The rain was seriously hampering our plans, but we expected it would soon "burn off", so we decided to hang around until then, and maybe just go up to "blueberry terrace", about 5 pitches up. Erik and his friend started down the now very wet granite sidewalk - we wished them well, and they told us that we would know when they reached the bottom, because the sun would come out.

Phil enjoys nap time.

Dave demonstrates proper climbing technique for wet slabs. Windows Media, 1.1MB.

We tried to nap a bit, but soon it looked like the sun was popping out. The clouds began to disperse... then (I guess) as the sun warmed things up, mists began to rise out of the valley. They moved quickly up the walls and soon enveloped us in a whiteout. We waited a little more, as the sun and the clouds and the trees and the rock worked out the details of the transition. Sure enough, bright sun started to bake us, and dry out the rock.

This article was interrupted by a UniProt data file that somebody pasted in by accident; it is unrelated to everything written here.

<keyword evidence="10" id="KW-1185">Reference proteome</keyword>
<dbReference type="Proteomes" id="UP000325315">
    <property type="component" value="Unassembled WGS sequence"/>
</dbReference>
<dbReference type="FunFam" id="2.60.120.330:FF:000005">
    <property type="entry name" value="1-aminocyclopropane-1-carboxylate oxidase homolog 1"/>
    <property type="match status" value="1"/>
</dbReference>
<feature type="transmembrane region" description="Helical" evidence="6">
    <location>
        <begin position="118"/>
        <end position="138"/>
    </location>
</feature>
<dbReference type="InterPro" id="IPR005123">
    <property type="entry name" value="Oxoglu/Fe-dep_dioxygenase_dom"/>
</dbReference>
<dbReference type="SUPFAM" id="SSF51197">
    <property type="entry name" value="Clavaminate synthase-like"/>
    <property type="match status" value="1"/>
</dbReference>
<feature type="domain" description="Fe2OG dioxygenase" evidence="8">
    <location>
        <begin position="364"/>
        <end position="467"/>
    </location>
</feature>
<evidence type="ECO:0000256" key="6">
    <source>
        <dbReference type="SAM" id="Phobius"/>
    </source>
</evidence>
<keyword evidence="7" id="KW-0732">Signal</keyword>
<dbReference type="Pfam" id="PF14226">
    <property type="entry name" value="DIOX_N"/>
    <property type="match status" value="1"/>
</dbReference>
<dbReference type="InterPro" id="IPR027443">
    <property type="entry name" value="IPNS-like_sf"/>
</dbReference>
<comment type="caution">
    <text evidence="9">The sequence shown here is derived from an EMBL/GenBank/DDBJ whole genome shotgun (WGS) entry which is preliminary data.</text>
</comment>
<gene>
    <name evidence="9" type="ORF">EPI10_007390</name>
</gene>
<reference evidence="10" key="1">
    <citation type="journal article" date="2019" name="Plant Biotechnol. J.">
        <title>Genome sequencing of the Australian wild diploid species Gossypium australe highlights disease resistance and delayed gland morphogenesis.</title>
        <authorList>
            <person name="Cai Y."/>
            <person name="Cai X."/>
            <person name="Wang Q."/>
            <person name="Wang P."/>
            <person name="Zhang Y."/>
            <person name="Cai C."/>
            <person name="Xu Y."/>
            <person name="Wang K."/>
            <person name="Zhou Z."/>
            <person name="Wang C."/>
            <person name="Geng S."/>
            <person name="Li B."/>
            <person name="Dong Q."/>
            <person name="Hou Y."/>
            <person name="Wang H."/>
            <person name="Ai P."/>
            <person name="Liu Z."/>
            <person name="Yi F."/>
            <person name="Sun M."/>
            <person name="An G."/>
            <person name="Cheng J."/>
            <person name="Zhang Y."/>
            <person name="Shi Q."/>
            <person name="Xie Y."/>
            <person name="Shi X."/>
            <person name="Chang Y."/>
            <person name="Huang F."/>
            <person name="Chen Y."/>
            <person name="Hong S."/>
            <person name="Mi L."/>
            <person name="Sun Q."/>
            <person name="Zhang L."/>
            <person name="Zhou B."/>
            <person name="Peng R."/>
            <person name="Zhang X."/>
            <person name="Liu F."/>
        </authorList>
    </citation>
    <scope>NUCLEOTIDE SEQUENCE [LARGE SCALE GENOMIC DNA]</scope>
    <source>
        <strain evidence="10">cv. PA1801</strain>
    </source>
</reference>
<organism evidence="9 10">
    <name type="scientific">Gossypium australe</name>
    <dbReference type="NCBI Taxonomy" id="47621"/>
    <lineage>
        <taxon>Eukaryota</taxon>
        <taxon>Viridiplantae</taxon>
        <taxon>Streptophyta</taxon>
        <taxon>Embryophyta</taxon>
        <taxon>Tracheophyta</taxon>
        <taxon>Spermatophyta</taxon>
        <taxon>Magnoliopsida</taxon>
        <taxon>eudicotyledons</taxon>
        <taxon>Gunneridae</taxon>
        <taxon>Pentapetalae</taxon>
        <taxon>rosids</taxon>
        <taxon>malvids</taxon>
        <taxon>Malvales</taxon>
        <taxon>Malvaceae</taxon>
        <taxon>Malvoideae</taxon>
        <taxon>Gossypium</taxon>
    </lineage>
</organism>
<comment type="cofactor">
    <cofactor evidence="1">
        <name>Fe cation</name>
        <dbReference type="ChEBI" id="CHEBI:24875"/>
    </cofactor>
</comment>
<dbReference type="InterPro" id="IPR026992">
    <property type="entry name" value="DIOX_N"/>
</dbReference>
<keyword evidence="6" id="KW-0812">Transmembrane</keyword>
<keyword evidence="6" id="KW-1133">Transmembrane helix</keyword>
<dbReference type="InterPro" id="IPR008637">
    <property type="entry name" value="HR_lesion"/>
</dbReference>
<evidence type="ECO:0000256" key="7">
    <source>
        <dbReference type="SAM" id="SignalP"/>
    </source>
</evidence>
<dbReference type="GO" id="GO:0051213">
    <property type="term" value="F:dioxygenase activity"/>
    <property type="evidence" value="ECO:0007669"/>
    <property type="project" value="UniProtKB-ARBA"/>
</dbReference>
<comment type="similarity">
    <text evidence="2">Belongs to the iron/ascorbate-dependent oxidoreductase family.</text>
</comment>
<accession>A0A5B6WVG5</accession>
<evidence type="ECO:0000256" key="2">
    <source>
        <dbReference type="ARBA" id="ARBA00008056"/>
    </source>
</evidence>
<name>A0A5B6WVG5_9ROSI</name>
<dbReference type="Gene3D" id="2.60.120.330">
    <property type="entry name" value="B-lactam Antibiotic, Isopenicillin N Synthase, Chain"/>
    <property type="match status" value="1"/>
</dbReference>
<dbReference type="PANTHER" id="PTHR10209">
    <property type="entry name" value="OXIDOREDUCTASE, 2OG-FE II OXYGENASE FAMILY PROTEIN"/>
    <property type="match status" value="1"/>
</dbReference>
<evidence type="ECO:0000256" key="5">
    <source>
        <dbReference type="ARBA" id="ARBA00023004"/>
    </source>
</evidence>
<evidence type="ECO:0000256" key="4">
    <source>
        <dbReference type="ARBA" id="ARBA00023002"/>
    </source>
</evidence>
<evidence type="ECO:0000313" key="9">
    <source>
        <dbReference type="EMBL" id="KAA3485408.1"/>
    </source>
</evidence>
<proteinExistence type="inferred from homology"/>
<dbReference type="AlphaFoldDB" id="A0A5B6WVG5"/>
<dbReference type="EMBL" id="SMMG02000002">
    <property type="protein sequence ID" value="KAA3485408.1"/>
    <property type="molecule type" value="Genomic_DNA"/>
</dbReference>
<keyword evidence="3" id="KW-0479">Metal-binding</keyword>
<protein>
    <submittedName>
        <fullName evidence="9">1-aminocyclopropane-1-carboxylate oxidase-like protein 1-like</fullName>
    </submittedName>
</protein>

At about 1:30, I led up the first pitch, which is 5.4 and dirty. I also took the next one, and it totally exhausted me, and I was reminded how much I suck as I began getting sketched in a leg-eating 5.6 crack.

Dave engages in some flake folly between the third and fourth pitches.

Dave now took the lead, climbing up past a white scar which previously held a large flake that apparently had been part of the route. Dave realized this while climbing the formerly 5.8 pitch, which now had some 5.9'ish moves on a dirt-covered slab. This also sported some new bolts, the only bolts on the whole climb.